Pennsylvania House endorses bill to thwart toll bridge plan

November 29, 2021

Keith Goble

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The Pennsylvania House has approved a bill to address what has been described as an “aggressive overreach” on tolling bridges.

Nearly a decade has passed since the General Assembly approved legislation to authorize the Pennsylvania Department of Transportation to create a public-private partnership board. The state’s authorization to use public-private partnerships covers roads, bridges, rail, transit, and parking facilities.

In November 2020, PennDOT announced that it received permission to launch the Major Bridge P3 Initiative, which allows the state to install tolls on major bridges that are in need of repairs. Democratic Gov. Tom Wolf’s administration backs the initiative.

House lawmakers voted 125-74 to advance a bill to reform the public-private partnerships statute. Specifically, SB382 would halt the current bridge toll plans. Senate lawmakers voted in the spring to approve the reform legislation.

Bridge toll plans

The one-year-old Major Bridge P3 Initiative identified the following nine bridges as candidates for tolls:

I-78 Lenhartsville Bridge Replacement Project (Berks County).

No final decisions on tolls have been made.

About-face on tolls

Senate Transportation Chairman Wayne Langerholc, R-Cambria, has described the Major Bridge P3 Initiative as giving the state DOT the authority to “essentially tax and appropriate funds without additional oversight” from state lawmakers.

Langerholc introduced SB382 to head off the tolling plan. He has described his bill as increasing transparency, public input and proper checks and balances on public-private partnerships.

The legislature and the governor would also be required to endorse any toll plan.

The bill would also void the Major Bridge P3 Initiative. The P3 board that created the initiative would remain intact.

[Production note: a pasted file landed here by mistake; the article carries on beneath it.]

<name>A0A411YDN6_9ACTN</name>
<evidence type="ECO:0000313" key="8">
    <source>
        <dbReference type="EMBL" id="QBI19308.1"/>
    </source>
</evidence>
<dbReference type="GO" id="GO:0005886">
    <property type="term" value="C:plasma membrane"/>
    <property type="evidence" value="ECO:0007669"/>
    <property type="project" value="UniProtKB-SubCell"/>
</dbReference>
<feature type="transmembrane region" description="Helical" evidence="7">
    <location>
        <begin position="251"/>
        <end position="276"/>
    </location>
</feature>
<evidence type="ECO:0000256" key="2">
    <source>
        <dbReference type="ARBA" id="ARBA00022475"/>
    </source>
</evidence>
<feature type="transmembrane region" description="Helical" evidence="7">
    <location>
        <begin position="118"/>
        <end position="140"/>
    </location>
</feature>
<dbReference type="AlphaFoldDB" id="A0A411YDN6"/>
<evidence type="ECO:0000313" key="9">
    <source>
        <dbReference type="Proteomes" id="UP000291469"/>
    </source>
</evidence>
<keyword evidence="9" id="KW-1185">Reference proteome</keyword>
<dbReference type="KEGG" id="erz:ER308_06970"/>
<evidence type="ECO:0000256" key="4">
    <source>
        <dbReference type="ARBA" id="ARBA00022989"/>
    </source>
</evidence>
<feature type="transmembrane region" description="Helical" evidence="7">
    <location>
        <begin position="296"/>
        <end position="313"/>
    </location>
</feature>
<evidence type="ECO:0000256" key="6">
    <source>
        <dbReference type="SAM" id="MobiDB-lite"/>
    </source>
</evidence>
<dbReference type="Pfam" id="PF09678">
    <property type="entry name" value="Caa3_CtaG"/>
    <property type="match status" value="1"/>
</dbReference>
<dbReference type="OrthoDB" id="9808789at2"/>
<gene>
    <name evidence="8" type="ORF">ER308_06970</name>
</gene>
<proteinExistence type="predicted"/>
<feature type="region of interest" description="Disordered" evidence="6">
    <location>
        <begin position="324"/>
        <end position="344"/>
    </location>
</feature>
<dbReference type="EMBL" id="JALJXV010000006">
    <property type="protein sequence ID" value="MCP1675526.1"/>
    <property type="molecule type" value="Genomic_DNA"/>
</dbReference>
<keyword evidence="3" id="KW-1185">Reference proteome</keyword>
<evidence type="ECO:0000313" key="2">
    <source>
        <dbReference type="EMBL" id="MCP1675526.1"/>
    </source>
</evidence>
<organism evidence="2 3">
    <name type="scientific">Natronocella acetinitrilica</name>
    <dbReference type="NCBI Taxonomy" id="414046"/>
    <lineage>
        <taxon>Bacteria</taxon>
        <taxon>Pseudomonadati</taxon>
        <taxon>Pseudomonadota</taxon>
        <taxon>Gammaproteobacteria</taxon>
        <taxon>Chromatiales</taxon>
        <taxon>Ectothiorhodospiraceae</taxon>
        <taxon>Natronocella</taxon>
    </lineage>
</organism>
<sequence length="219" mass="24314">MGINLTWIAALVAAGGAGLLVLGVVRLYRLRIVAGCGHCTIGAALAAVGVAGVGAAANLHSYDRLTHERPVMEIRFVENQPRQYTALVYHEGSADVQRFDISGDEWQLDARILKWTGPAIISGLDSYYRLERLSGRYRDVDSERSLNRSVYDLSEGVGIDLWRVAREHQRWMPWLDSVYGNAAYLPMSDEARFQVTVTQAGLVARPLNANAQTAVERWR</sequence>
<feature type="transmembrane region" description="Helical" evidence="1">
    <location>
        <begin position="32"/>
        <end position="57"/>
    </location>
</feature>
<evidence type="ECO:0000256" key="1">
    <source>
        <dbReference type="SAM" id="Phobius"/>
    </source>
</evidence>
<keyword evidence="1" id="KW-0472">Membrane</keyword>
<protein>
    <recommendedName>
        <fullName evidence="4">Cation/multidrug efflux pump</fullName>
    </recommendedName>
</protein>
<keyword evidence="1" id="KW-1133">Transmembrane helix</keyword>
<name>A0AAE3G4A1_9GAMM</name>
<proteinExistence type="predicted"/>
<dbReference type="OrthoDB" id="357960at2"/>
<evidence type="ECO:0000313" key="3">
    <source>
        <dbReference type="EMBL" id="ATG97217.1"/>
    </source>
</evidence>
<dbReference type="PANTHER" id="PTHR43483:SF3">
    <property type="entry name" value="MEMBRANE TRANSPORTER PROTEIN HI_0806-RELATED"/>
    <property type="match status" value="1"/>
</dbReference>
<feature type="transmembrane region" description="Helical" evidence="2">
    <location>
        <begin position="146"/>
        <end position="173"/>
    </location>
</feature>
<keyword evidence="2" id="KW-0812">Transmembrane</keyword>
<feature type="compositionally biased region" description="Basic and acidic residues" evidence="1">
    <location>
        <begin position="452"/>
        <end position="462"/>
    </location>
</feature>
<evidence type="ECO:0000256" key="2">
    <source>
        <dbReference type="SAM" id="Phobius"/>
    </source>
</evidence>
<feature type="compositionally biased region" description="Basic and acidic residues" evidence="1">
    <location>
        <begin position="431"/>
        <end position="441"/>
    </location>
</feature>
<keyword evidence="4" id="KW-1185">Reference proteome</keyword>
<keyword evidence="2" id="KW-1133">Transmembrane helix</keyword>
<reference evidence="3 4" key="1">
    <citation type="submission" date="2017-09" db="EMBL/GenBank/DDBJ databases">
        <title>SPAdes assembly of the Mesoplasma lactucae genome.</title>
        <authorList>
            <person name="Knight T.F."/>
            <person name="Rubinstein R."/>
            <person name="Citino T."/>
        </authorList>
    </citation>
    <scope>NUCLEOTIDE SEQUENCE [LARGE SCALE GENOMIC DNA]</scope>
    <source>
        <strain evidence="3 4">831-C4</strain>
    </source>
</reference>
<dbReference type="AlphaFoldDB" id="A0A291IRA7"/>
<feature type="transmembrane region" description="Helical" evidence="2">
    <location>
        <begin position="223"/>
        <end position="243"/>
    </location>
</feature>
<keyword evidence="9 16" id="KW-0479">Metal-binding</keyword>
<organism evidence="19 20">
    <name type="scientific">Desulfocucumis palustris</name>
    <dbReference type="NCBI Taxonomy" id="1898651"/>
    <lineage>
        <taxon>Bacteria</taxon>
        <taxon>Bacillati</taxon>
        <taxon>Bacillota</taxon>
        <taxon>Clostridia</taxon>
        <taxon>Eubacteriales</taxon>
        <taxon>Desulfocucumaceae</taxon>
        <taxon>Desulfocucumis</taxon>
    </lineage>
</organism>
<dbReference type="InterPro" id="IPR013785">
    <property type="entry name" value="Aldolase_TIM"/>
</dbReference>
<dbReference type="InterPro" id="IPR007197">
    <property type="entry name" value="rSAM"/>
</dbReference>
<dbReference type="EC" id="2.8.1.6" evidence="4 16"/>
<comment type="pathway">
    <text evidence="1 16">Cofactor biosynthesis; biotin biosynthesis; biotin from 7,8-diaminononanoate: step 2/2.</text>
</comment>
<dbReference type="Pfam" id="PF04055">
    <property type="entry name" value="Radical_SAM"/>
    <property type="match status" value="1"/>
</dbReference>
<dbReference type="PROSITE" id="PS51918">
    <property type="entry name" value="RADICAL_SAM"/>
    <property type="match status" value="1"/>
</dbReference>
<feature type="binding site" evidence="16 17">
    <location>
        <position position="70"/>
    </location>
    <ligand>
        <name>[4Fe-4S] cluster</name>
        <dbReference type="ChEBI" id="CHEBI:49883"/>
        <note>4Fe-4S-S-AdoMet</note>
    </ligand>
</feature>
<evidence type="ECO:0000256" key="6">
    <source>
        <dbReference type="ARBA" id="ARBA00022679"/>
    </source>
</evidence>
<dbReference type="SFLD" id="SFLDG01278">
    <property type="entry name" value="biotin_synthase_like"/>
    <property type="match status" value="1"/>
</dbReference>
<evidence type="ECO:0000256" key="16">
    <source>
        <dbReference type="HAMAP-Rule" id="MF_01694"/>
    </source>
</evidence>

‘Aggressive overreach’

Rep. Doyle Heffley, R-Carbon, recently told House Transportation Committee members the 2012 law was approved by the legislature in good faith that lawmakers would have an administration to work with on decisions about public-private partnerships.

Instead, Heffley said the Wolf administration misused its authority. He cited the “backdoor antics” from a year ago to launch the Major Bridge P3 Initiative at a time when there was not sufficient time for the legislature to take action.

“It really shows why Senate Bill 382 is now needed … because you have an administration that just ran roughshod over the policies and procedures that were built into the P3 bill,” Heffley said.

The Pennsylvania Motor Truck Association and others in the industry have testified in opposition to adding tolls to bridges in the state. The Owner-Operator Independent Drivers Association also opposes tolls as a means to enhance transportation revenue.

Langerholc said his bill would “stop PennDOT’s hostile P3 bridge tolling takeover.”

“This aggressive overreach must be tempered with compromise, particularly since Pennsylvania can leverage $4 billion in new funding from Congress’s Infrastructure Investment and Jobs Act,” Langerholc said in a news release following the bill’s House passage.

Advocates say the tolling plan would allow the state to use more money from the new federal infrastructure bill for other projects around the state.

SB382 heads back to the Senate for final approval before heading to the governor’s desk. LL

More Land Line coverage of news from Pennsylvania.

 

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Keith Goble has been covering trucking-related laws since 2000. His daily web reports, radio news and “OOIDA’s State Watch” in Land Line Magazine are the industry’s premier sources for information regarding state legislative affairs.